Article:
E-magazine Dutch Blockchain Coalition highlights opportunitiesb
The E-magazine published by the Dutch Blockchain Coalition today reveals how blockchain applications can help to realise further advances in our economy and society. At the same time the various articles and interviews also make it clear that a lot still needs to happen at the technical, societal and legal levels to ensure that blockchain becomes a reliable and future-proof exchange system.
View the eMagazine
In the E-magazine you can read about the coalitions' ambition, the action agenda that it is currently realising and the use cases that the coalition partners are working on. Some of the coalitions experts are interviewed about the importance of adequate legislation as well as the need for good communication about the impact of blockchain on our everyday lives.
Opportunities for many sectors
Coalition partners from, amongst others, the healthcare, energy and banking sectors state what opportunities they see for their sector, how they acquired blockchain knowledge and which practical applications they think can be realised.
For example, partner Norbert Schmidt from Brightlands Smart Services Campus foresees improvements in the area of security: Often, patient data from hospital laboratories is still being sent by post to other hospitals and then manually entered in the computer. We will replace this expensive, error-sensitive and slow process with a reliable and efficient blockchain solution. Partner Pieter Janssen from Enexis foresees new role models developing: In the short term we envisage that energy can be traded by anyone. This requires new platforms and roles. In the long-term machines will interact with other machines on a blockchain infrastructure.
The coalition also interviewed several of its experts about the necessary legal and societal starting conditions.
Claudia Zuiderwijk, President of the Executive Board Dutch Chamber of Commerce emphasises the importance of a strong digital identity: The Chamber of Commerce sees the confirmation of who you do business with as one of the fundamentals of doing business securely. This is why we focus on assisting the entrepreneur in controlling his identity. Something which becomes even more essential in the new age of digitalisation and the emerging platform economy.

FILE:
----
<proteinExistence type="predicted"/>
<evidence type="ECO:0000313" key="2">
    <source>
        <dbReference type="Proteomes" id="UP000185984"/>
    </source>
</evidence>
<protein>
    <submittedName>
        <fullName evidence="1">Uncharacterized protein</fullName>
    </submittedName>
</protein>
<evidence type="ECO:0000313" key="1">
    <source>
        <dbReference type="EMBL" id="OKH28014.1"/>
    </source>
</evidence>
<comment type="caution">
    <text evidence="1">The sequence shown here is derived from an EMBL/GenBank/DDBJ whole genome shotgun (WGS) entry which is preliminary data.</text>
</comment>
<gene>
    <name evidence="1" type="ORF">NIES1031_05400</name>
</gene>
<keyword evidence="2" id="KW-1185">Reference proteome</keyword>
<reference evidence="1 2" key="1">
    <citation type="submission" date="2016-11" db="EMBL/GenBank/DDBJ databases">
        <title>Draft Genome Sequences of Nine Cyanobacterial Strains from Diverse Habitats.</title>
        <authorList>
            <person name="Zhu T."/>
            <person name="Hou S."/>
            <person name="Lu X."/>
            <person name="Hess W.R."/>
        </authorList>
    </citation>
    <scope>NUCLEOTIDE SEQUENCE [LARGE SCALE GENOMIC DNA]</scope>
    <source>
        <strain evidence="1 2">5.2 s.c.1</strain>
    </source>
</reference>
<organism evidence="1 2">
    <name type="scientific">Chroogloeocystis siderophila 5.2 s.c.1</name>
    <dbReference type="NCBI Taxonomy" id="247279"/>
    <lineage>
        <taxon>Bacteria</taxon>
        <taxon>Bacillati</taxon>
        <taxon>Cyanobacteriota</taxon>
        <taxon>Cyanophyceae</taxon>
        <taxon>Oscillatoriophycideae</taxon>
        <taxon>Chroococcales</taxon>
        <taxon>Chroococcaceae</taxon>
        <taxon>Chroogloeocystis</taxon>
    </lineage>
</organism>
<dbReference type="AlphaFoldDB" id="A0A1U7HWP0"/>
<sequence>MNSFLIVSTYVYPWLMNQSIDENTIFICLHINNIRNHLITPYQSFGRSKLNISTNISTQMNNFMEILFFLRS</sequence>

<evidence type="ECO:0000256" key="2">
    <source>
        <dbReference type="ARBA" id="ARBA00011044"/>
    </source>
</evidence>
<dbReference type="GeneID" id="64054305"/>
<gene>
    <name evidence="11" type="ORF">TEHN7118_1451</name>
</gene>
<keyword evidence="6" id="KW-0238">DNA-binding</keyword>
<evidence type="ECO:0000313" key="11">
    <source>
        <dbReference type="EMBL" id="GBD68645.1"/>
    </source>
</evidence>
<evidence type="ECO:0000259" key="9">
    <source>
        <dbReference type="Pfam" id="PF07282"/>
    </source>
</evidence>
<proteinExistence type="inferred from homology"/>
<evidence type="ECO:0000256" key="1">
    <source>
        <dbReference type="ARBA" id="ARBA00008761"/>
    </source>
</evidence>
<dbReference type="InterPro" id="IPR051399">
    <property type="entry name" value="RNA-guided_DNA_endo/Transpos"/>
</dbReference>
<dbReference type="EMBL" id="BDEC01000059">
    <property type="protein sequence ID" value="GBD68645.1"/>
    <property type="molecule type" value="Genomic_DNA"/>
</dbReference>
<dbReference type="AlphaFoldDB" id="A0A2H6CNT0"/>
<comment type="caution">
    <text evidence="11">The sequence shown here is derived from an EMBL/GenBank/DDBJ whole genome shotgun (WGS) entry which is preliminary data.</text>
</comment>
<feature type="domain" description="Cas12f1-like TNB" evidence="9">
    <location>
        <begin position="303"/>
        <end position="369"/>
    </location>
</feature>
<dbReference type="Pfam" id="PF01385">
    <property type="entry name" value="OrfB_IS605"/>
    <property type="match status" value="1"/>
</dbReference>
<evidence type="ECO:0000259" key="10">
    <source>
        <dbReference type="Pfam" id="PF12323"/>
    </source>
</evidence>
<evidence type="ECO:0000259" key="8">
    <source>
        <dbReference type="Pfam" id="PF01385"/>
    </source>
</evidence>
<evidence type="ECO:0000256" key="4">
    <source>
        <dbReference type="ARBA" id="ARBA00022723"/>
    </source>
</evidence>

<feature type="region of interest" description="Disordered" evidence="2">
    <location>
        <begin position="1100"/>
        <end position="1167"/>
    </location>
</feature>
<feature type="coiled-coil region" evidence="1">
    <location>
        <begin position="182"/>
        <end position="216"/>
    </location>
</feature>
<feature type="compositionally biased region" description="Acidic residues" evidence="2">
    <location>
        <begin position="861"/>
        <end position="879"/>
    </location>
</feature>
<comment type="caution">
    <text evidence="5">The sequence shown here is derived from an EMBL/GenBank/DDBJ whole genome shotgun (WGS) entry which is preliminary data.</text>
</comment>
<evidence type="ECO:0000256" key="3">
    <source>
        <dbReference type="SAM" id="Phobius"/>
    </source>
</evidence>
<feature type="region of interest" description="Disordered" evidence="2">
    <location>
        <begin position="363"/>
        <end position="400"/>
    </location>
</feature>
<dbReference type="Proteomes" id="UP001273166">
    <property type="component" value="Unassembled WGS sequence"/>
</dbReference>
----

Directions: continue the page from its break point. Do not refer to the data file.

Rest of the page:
Jeroen van den Hoven, professor Professor of Ethics and Technology at Delft University of Technology about the ethical aspects of blockchain: "We also need to need to give urgent and serious thought to blockchain and digital identity because all things being considered this will not automatically lead to a good and just society. And the government should take a leading role in this debate.
Read more about the coalition, use cases of its partners and the necessary starting conditions in our eMagazine
More about the Dutch Blockchain Coalition
The Dutch Blockchain Coalition is a collaboration between twenty partners from the financial services, insurance, logistics, energy, security, knowledge and ministries as well as supervisory bodies such as the Nederlandsche Bank (DNB) and the Royal Notary Association (KNB)
The Dutch Blockchain Coalition has drawn up an action agenda that will be revised every year. The agenda 2017 has three lines of action:
Building blocks - Efforts in the first line of action will be made to realise strong digital identities that are secure, reliable and internationally applicable. This will be based on self-sovereign (autonomous) digital identities and open source architecture so that prototypes and demos can also be shared with partners outside of the coalition. Identity is a necessary condition for the introduction of each blockchain application and it is therefore the first item addressed.
Conditions - A second group will investigate the right conditions for the reliable use of blockchain applications. Such conditions include appropriate legislation, satisfactory supervision and societal acceptance (second line of action).
Human Capital Agenda - The focus in the third line of action is on training, sharing knowledge and increasing skills. Examples are the new professions that will arise such as legal coders: lawyers who can also program. Educational establishments and training centres must be able to anticipate such needs.